365 Days of Living the Dale Carnegie Principles
Day 74. Tuesday, June 7, 2011
Preface: I was embarrassed to post this blog on Monday. So I posted an alternate event that happened on the same day. After consideration—I do want to share the originally planned story. The Tuesday entry will follow. (Just read the whole thing—it comes together nicely)
Today’s entry might not count. I didn’t use Carnegie principles well—if at all.
This woman we will call Gasoline with Match Lady—emailed me on (Monday) morning and copied my boss. She was complaining I hadn’t answered an email. It’s true. I hadn’t. But the ball was not in my court— it was in management’s.
I decided to ignore Gasoline’s email until 4 pm. (Really smart, I know.) The emails between us were turning tense fast. I knew better— but I picked up the phone and called Gasoline. I figured it would be easier to talk to her in person. And it would have been. Except both of our tempers were—well… boiling.
We talked in circles. We were not communicating on the same level. Since we weren’t hearing each other our voices got higher and higher. It was getting stupid.
I tried to think through my words but I was at a loss. After she lectured me I replied I wasn’t put on this planet to serve so-and-so. It was at this point I think we both ran out of energy and talked more civilly. I asked her to provide suggestions. I tried not to shoot them down immediately. I listened, asked questions and we both arrived at the same conclusion: sleep on it.
Frankly I think I did everything wrong when it comes to using the Dale Carnegie principles. I knew better than to approach Gasoline with Match Lady on a Monday. I was irritated by her attempt at making me look bad with my boss. So learn from me: When you criticize, condemn or complain—most people—even Smiling Daffodil, will do everything possible to dig their heels in, close down or fight back. What a waste of energy.
For my part, I should have used Dale Carnegie’s principle from How to Stop Worrying and Start Living:
Don’t fuss about trifles.
Because quite frankly the subject matter that Gasoline with Match Lady and I were arguing about was just that—a silly marketing trifle.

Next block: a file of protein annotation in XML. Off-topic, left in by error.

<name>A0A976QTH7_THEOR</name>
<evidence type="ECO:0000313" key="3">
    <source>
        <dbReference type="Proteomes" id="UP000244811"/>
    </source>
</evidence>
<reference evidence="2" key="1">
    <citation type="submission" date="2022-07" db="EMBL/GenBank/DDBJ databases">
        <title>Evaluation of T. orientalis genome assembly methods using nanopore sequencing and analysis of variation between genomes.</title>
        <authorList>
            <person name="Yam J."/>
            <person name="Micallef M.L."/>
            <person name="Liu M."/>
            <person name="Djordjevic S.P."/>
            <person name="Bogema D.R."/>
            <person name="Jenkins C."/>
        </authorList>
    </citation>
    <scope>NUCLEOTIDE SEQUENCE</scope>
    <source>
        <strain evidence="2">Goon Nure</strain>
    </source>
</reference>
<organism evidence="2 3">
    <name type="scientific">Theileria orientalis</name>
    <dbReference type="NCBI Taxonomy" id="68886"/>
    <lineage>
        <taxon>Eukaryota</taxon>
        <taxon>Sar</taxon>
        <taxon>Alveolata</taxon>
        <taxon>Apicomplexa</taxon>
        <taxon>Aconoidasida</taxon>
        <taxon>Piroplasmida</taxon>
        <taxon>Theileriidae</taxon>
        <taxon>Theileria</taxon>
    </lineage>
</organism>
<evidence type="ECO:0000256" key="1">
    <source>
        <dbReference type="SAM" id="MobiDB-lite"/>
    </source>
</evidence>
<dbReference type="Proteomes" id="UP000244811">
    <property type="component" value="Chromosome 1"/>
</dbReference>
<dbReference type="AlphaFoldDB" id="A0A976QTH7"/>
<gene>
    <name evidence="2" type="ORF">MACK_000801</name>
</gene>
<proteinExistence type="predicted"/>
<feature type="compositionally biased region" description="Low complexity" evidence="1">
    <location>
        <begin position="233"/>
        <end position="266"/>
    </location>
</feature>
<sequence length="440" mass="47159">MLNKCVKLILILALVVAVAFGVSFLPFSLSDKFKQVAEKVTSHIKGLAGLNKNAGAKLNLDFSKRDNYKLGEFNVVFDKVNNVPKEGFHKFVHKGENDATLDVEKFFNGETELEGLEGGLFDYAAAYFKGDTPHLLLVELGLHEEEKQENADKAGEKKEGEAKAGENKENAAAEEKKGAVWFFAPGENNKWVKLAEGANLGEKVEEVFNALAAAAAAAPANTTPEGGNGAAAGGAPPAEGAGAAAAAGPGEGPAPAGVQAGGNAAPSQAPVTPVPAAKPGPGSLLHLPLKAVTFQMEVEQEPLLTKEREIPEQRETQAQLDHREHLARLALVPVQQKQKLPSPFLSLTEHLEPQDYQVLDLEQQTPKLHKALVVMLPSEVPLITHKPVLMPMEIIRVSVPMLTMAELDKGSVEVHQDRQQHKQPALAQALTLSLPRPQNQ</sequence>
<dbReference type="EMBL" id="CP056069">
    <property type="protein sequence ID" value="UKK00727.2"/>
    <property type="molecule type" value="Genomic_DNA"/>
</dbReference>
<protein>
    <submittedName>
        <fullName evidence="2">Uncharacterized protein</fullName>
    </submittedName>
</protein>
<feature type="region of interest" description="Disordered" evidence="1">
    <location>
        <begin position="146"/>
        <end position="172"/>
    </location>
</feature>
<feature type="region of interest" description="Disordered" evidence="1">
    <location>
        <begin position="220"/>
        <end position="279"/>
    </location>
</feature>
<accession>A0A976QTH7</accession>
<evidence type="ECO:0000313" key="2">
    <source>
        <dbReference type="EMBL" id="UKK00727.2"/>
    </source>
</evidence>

Now read on! I’m really proud of this!
Today I made the dreaded phone call to Gasoline with Match Lady. I asked her if she had a chance to sleep on the marketing problem from yesterday and she said she did. But she didn’t have a solution and she proceeded to state the problem that we were already very familiar with.
I made light of the matter by saying the solution was right under our nose. I proceeded to spell out the details of the marketing program that would solve our problem. I discussed the concept in a friendly way, pointing out that she had already done much of the work.
Once I was finished presenting the solution, she agreed enthusiastically. We were both stunned by the contrast between today’s phone conversation and yesterday’s.
The Dale Carnegie principles I used are from How to Win Friends and Influence People:
Principle 13. Begin in a friendly way.
From How to Stop Worrying and Start Living:
Write out and answer the following questions:
a. What is the problem?
b. What are the causes of the problem?
c. What are the possible solutions?
d. What is the best possible solution?
My judgment was too clouded on Monday to list possible solutions to the problem. In fact, I made it worse by talking to Gasoline with Match Lady. So I decided to box up the problem, put it on a shelf in my head and revisit it in the morning with a clearer head. When you take a similar approach, you will find the answer to your problem is very obvious.
Housekeeping / Notes
Wednesday is the big day for the guest blogger! I am certain you will enjoy his post. So be sure to allocate enough time to read TWO blogs. : )
Don’t forget—the Smiling Daffodil’s blog is big enough for a whole garden of guest bloggers. Looking forward to hearing from you!